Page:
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learn-897410_640Today when I sat down with my colleagues, I asked for help in answering the question of what a proficiency-based diploma means for English learners. It’s definitely not all in a day’s work…

The whole proficiency-based learning movement started to make diplomas mean something.

“Schools use proficiency-based learning to raise academic standards, ensure that more students meet those higher expectations, and graduate more students better prepared for adult life.”

Yes. Sure. Who wouldn’t want that for their students? I mean, I want my own children, and all of my students, to be held to the highest standards and become productive members of society.

But it’s not that simple.

I think that people forget that the district gets new students at all levels–K to 12–with all sorts of different educational backgrounds.

I have had 19-year-old 9th graders in my class who are functionally illiterate in all languages.

So what does proficiency mean for that student?

And what about students who qualify for special education services? Some will make those proficiencies, but will all? I doubt it.

So what does it mean? Nobody seems to know yet. And at least in my corner of the world, nobody is really ready to name it and tackle the issue.

Do we need two levels of diploma? Or are we willing to keep students starting with all the strikes against them (never had formal education, can not read or write in any language, already are “old” in the eyes of the school, are traumatized/emotionally scarred by life) until they finish?

That could be a really long time.

Researchers generally say it takes five to seven years to achieve in school at the level of one’s peers.

But this is assuming that you are starting with the same basic language abilities. If you’re 6 or 7, you already know the basics of reading. If you’re 10, you should know how to read quite well in your own language. Oh, and write, too.

But if you come to the U.S. school system when you are 19 and you don’t really read in your own language, that puts you a few rungs farther down the ladder. Now researchers have amended their prior assertions on the time for language acquisition; researchers say it could take 10 years or more. Add (undiagnosed) trauma, (undiagnosed) learning disabilities, and we could easily be talking about 30-year-old students being commonplace in the hallways of my school–if they stay until they are as proficient as your average .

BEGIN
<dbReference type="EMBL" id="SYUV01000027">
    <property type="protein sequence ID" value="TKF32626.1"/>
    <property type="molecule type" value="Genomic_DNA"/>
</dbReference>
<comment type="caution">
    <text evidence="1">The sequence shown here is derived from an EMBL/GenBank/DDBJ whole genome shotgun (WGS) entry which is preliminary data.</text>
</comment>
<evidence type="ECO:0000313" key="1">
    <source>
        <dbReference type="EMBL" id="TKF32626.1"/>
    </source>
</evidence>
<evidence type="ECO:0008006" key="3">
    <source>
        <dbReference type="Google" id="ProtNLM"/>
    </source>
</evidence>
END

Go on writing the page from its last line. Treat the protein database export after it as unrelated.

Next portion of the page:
In Vermont, there is no age cap. That means that every person who wants to attend public school can.

And that complicates things.

It’s not that I don’t want these students–my students–to have an opportunity to get an education. It’s that we need to define what it means to graduate under this new system.

This year’s 9th-graders are to be the first to graduate with a proficiency-based diploma. And now is definitely the time to define what that means for populations who fit outside the mainstream.

My colleagues and I, in looking at the proficiencies we’ve developed in our own department, have determined we roughly get students to about a 4th-grade level by the time they leave us, whether that is in grade 9 or grade 12. (The course I teach focuses on kindergarten standards: Colors, numbers, knowing your address, birthdate, naming body parts, & etc. Essential real-world knowledge. But not by any means 9th grade content.)

But then there are huge gaps between where we say they are ready for mainstream classes and what they need to demonstrate to meet graduation proficiencies at a 12th grade level.

path-1209171_640It’s a conundrum. And it has everything to do with multiple pathways to learning. But to do that, someone has to lead. Someone has to be partnering with businesses willing to take students who need to find an alternative path toward graduation, so they can demonstrate that they have the math skills, English skills, reading skills, writing skills and just plain human skills to successfully get and keep a job. Or just be a productive member of society.

But this is a HUGE job. You have to define what “counts.” And there have to be pathways cut. Students can’t just do that on their own; if they could, they’d have done it already.

Who will forge that path so students can see what they have to do?

I guess we’ll see as days pass.

But we shouldn’t wait too long…

 

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